Return first line of parsing

mysite.each {|line|
if line =~ /

(.+)</b>/
puts “#{$2} found at: #{$1}”
end
}

Ok guys, Lets say the website has 50+ lines… and i only want to return
the first one, any ideas?

On 8/17/07, Haze N. [email protected] wrote:

mysite.each {|line|
if line =~ /

(.+)</b>/
puts “#{$2} found at: #{$1}”
end
}

Ok guys, Lets say the website has 50+ lines… and i only want to return
the first one, any ideas?

%r/^(.*)$/.match(mysite)[1]

On Aug 17, 2007, at 8:59 AM, Tim P. wrote:

%r/^(.*)$/.match(mysite)[1]

Careful,
What if the site’s white space has been stripped? (no CR or LF at all)
or if the html/xhtml is screwy? (old html without closed elements,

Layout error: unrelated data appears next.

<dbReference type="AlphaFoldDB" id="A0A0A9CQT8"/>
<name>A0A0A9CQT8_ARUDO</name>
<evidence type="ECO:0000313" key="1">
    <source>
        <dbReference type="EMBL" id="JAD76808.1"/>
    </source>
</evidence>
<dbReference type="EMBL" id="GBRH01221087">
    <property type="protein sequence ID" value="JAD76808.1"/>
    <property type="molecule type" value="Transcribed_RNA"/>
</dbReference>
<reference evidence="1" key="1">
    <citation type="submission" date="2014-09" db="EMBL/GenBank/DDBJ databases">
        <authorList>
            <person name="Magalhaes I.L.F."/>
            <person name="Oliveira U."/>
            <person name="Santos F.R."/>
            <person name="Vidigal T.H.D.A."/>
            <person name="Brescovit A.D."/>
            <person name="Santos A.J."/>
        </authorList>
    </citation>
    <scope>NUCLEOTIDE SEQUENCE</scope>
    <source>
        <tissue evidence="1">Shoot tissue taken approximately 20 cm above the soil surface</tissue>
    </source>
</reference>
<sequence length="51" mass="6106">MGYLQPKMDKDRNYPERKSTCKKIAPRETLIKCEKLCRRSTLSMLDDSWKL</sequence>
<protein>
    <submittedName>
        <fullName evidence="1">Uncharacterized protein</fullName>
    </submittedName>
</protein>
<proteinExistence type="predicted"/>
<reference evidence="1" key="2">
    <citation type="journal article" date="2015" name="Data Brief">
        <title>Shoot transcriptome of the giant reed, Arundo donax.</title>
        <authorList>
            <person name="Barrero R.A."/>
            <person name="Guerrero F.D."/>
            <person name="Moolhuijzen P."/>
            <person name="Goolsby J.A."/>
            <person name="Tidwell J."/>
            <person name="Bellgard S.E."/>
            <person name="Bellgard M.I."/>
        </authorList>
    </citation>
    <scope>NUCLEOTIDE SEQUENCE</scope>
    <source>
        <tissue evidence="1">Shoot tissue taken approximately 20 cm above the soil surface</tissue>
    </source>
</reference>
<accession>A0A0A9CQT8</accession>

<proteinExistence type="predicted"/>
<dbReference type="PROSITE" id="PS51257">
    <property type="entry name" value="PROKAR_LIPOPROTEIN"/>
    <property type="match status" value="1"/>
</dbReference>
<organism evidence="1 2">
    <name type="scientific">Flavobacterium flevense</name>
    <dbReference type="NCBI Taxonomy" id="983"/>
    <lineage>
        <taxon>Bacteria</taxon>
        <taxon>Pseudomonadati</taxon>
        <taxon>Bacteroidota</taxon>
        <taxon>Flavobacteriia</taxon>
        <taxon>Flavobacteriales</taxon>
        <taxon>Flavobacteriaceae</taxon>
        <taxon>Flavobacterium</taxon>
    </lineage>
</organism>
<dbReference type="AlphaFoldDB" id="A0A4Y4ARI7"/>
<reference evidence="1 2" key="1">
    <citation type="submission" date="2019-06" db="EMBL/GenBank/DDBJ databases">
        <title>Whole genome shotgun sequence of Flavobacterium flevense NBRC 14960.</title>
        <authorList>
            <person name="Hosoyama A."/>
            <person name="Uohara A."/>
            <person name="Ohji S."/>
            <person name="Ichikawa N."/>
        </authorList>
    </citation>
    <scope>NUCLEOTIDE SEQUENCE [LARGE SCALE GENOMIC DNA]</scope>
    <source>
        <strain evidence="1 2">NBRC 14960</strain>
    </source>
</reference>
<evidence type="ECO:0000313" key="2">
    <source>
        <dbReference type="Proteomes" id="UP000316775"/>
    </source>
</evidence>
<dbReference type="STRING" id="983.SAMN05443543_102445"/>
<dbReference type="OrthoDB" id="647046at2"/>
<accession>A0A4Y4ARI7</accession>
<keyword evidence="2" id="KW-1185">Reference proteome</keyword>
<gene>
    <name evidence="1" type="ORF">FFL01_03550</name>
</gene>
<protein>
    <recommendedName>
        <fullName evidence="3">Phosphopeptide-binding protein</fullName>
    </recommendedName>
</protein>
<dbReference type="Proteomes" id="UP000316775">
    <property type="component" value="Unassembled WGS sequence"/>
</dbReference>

or just poorly formed or badly nested)

On Friday 17 August 2007 02:59:39 pm John J. wrote:

Ok guys, Lets say the website has 50+ lines… and i only want to
return
the first one, any ideas?

%r/^(.*)$/.match(mysite)[1]

Careful,
What if the site’s white space has been stripped? (no CR or LF at all)
or if the html/xhtml is screwy? (old html without closed elements,
or just poorly formed or badly nested)

The first line of any file doesn’t depend on the html in it. His code
should return the first line of any file – html or no.

On Aug 17, 8:52 am, Haze N. [email protected] wrote:

Posted viahttp://www.ruby-forum.com/.
If you want to use essentially the same block as above, but just take
the first matching line:

mysite.each {|line|
if line =~ /

(.+)</b>/
puts “#{$2} found at: #{$1}”
break
end
}

Tim’s solution would give you the first line of the actual html file
and, as John mentions, that could be the entire web page if there are
no CR/LF characters in the file.

Jeremy

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